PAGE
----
Crafty community service connects students, enhances environment

Photo by Nicole B.
Seventh graders Skylar B. and Daphne V. work together to improve the appearance of the park. The paint on the pillars was wearing off, and the middle school students worked to add a new coat to each post.

Nicole B., Co-Editor

The middle school students applied a paint-job to a community cause on Friday, Sept. 19 when they visited the local park.

The middle school’s community service is something that Assistant Principal Chad Fuller and middle school social studies teacher Lisa Bales worked on over the summer. They reached out to people they thought may have a need in the city.

It was during their search that Bales and Fuller came across the idea of helping with a project at the local park. In the last month, the two have tried to find a date and organize it.

Park supervisor Bill Buntgen responded and said this would be a project that he could use some help with and that would also be useful for the kids.

“They should take pride in the park. It’s theirs to play in and use. We’ve been busy mowing, fixing, repairing and taking care of other problems in the park and auditorium,” Buntgen said. “For the kids, they can learn how much work and time it is to take care of a park and keep it clean. They also learn how to volunteer to help their community.”

The middle school students started their project at the beginning of seventh period. Each student had their own container of paint and a paintbrush. As students made their way around the park painting each post, they were supervised by Fuller, along with Bales and house representatives science teacher Kevin Behrens, math teacher Tracy Behrns, and English teacher Rob Scheffler.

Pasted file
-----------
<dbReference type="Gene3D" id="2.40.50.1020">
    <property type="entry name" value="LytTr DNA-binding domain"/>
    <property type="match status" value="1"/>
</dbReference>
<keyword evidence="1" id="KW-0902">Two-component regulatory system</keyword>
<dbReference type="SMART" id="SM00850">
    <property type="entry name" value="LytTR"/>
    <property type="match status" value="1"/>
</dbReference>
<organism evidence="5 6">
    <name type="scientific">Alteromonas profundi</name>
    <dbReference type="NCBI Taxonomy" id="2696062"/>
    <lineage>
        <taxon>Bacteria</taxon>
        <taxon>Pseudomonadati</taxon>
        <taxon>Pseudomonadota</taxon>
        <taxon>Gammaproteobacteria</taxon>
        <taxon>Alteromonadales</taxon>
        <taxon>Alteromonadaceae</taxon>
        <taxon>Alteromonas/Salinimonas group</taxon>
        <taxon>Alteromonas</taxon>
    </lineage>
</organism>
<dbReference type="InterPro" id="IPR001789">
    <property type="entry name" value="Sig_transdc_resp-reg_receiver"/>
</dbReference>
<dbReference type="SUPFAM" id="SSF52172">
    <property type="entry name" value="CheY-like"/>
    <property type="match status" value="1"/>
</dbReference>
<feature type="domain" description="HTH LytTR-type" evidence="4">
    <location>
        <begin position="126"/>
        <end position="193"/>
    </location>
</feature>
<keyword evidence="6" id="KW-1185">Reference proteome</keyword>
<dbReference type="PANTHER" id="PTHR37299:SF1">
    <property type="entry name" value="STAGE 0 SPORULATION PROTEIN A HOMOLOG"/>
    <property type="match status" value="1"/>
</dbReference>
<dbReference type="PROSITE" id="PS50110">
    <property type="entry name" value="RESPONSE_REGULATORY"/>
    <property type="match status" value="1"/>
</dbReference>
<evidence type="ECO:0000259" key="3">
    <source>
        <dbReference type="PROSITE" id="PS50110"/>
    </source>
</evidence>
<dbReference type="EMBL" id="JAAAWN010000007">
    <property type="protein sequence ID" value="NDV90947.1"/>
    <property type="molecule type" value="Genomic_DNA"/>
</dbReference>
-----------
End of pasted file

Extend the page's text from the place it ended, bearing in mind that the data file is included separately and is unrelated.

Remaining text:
“It helps build the school’s reputation and it’s fun to do. It’s helping David City look better, and it’s nice to see something look better in the park,” seventh grader Wayne M. said.

This year the middle school has gone through a large change involving the new house system. Two hours a month must go toward community service from each middle school student.

The new system deducts points from students due to failing grades and homework academies. Points can be obtained by performing community service, executing a good deed, being a Super Scout, or winning house competitions.

These points go toward house vacations at the end of the year. A house vacation is a field trip middle school students must win by acquiring points throughout the year. Students must occupy between 80-100 points at the end of the year in order to attend the vacation. Before the point system, Scout cash was used. Scout cash was fake money handed out by middle school teachers rewarding students when a good deed was done. Because Scout cash wasn’t used consistently, this system replaced the inconsistencies, condensing the system into a smaller, easier version.

“We struggled with Scout cash. This takes a little more individual accountability, and it’s a little cleaner for us to monitor. It’s easier to see what the outcome is going to be,” Bales said.

In October, the middle school students plan to rake lawns for the next community service project. They’re currently in the process of recruiting yards for the project.